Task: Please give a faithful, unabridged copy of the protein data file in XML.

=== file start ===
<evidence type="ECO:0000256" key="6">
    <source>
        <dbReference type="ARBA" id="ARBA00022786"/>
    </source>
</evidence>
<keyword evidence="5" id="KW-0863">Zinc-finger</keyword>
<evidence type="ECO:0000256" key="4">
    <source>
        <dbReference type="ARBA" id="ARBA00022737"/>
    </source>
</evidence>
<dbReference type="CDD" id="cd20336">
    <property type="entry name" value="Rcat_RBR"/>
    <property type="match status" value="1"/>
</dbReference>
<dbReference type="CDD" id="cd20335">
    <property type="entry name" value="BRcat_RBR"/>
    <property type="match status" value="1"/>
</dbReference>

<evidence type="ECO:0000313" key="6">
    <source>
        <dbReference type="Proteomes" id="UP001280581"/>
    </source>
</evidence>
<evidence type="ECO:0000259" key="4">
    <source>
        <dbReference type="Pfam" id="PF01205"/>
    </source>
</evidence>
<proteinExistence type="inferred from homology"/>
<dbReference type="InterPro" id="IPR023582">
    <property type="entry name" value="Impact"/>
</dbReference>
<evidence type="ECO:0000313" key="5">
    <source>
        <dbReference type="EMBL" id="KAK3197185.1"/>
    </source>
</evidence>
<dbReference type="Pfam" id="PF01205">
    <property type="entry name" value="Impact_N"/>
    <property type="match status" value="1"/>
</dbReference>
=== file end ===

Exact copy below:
<evidence type="ECO:0000256" key="6">
    <source>
        <dbReference type="ARBA" id="ARBA00022786"/>
    </source>
</evidence>
<keyword evidence="5" id="KW-0863">Zinc-finger</keyword>
<evidence type="ECO:0000256" key="4">
    <source>
        <dbReference type="ARBA" id="ARBA00022737"/>
    </source>
</evidence>
<dbReference type="CDD" id="cd20336">
    <property type="entry name" value="Rcat_RBR"/>
    <property type="match status" value="1"/>
</dbReference>
<dbReference type="CDD" id="cd20335">
    <property type="entry name" value="BRcat_RBR"/>
    <property type="match status" value="1"/>
</dbReference>

<evidence type="ECO:0000313" key="6">
    <source>
        <dbReference type="Proteomes" id="UP001280581"/>
    </source>
</evidence>
<evidence type="ECO:0000259" key="4">
    <source>
        <dbReference type="Pfam" id="PF01205"/>
    </source>
</evidence>
<proteinExistence type="inferred from homology"/>
<dbReference type="InterPro" id="IPR023582">
    <property type="entry name" value="Impact"/>
</dbReference>
<evidence type="ECO:0000313" key="5">
    <source>
        <dbReference type="EMBL" id="KAK3197185.1"/>
    </source>
</evidence>
<dbReference type="Pfam" id="PF01205">
    <property type="entry name" value="Impact_N"/>
    <property type="match status" value="1"/>
</dbReference>